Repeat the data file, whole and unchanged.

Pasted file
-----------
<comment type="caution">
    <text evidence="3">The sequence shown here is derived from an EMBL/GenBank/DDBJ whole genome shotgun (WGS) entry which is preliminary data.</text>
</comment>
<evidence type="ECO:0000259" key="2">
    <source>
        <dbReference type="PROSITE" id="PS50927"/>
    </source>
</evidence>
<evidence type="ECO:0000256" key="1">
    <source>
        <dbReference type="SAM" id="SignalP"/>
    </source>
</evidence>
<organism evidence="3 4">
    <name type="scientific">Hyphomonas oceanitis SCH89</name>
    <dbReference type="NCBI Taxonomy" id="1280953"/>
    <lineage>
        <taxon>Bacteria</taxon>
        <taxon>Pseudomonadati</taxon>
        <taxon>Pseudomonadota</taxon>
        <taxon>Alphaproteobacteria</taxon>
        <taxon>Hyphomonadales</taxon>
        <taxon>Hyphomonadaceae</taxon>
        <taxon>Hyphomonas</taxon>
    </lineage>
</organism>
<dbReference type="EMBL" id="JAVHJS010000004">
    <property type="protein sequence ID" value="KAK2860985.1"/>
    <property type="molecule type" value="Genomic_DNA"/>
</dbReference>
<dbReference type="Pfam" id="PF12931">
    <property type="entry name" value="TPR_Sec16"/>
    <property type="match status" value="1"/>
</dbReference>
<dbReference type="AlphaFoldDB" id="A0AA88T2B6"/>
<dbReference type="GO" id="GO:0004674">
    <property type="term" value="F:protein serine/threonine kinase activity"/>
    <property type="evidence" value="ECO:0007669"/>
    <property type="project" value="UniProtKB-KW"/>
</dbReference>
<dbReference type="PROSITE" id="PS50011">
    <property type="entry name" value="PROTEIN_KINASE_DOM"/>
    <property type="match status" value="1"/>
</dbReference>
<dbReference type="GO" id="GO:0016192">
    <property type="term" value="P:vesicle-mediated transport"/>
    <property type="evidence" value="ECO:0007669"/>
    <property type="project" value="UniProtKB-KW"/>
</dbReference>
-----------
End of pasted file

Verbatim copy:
<comment type="caution">
    <text evidence="3">The sequence shown here is derived from an EMBL/GenBank/DDBJ whole genome shotgun (WGS) entry which is preliminary data.</text>
</comment>
<evidence type="ECO:0000259" key="2">
    <source>
        <dbReference type="PROSITE" id="PS50927"/>
    </source>
</evidence>
<evidence type="ECO:0000256" key="1">
    <source>
        <dbReference type="SAM" id="SignalP"/>
    </source>
</evidence>
<organism evidence="3 4">
    <name type="scientific">Hyphomonas oceanitis SCH89</name>
    <dbReference type="NCBI Taxonomy" id="1280953"/>
    <lineage>
        <taxon>Bacteria</taxon>
        <taxon>Pseudomonadati</taxon>
        <taxon>Pseudomonadota</taxon>
        <taxon>Alphaproteobacteria</taxon>
        <taxon>Hyphomonadales</taxon>
        <taxon>Hyphomonadaceae</taxon>
        <taxon>Hyphomonas</taxon>
    </lineage>
</organism>
<dbReference type="EMBL" id="JAVHJS010000004">
    <property type="protein sequence ID" value="KAK2860985.1"/>
    <property type="molecule type" value="Genomic_DNA"/>
</dbReference>
<dbReference type="Pfam" id="PF12931">
    <property type="entry name" value="TPR_Sec16"/>
    <property type="match status" value="1"/>
</dbReference>
<dbReference type="AlphaFoldDB" id="A0AA88T2B6"/>
<dbReference type="GO" id="GO:0004674">
    <property type="term" value="F:protein serine/threonine kinase activity"/>
    <property type="evidence" value="ECO:0007669"/>
    <property type="project" value="UniProtKB-KW"/>
</dbReference>
<dbReference type="PROSITE" id="PS50011">
    <property type="entry name" value="PROTEIN_KINASE_DOM"/>
    <property type="match status" value="1"/>
</dbReference>
<dbReference type="GO" id="GO:0016192">
    <property type="term" value="P:vesicle-mediated transport"/>
    <property type="evidence" value="ECO:0007669"/>
    <property type="project" value="UniProtKB-KW"/>
</dbReference>